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November 1942


Author Affiliations


From the Medical Clinic, the Peter Bent Brigham Hospital, and the Department of Medicine, Harvard Medical School.

Arch NeurPsych. 1942;48(5):789-798. doi:10.1001/archneurpsyc.1942.02290110109005

Recent observation on a patient who experienced spastic-ataxic paraplegia due to compression of the cord by an epidural granuloma led to consideration of the incidence, diagnosis and prognosis of this lesion. Because of the relative infrequency of the condition and the many diagnostic variables which existed in this instance, we present the following case.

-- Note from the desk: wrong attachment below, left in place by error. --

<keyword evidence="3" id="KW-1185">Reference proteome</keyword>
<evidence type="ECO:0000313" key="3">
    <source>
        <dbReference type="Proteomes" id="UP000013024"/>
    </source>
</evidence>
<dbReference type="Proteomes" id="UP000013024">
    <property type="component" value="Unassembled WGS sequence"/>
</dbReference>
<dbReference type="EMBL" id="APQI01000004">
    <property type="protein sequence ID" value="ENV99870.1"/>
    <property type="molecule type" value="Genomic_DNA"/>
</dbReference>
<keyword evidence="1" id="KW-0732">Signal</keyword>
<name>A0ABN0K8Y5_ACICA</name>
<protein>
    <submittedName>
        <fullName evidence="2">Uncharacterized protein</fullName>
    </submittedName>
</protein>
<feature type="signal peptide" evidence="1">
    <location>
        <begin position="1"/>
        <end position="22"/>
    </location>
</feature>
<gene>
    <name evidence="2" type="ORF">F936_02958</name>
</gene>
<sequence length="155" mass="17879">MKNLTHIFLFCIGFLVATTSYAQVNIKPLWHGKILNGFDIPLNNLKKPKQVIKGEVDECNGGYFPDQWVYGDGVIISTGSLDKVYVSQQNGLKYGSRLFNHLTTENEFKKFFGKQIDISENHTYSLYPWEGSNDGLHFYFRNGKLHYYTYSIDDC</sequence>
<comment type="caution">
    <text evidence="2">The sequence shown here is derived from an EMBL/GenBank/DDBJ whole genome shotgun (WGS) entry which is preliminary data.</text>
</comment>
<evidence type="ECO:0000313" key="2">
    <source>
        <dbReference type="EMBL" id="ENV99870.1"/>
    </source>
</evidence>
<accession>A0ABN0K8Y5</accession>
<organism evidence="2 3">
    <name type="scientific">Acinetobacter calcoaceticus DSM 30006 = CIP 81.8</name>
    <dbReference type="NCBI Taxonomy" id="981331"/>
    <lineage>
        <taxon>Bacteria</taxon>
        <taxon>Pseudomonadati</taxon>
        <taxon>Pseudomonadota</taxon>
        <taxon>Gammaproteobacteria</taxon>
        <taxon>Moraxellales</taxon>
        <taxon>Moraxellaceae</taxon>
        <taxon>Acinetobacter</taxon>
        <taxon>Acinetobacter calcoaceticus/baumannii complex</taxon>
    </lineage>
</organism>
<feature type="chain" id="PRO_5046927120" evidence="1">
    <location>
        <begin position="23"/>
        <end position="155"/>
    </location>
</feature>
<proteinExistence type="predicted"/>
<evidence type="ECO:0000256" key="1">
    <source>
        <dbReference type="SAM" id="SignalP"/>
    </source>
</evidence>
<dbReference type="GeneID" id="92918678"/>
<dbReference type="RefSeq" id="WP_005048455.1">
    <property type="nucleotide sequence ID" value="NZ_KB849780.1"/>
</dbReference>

REPORT OF CASE  C. H. W., a 45 year old, single, unemployed embalmer, was admitted to the Peter Bent Brigham Hospital for the second time on Aug. 1, 1940, complaining of inability to walk of two weeks' duration.The family history was not pertinent.

Personal History.  —The patient had been in excellent health until seven years before admission, when, at the age of 37, he sought medical advice because of dizziness and weakness. He was admitted to the Peter Bent Brigham Hospital for the first time on March 22, 1933, and examination showed evidence of hypertensive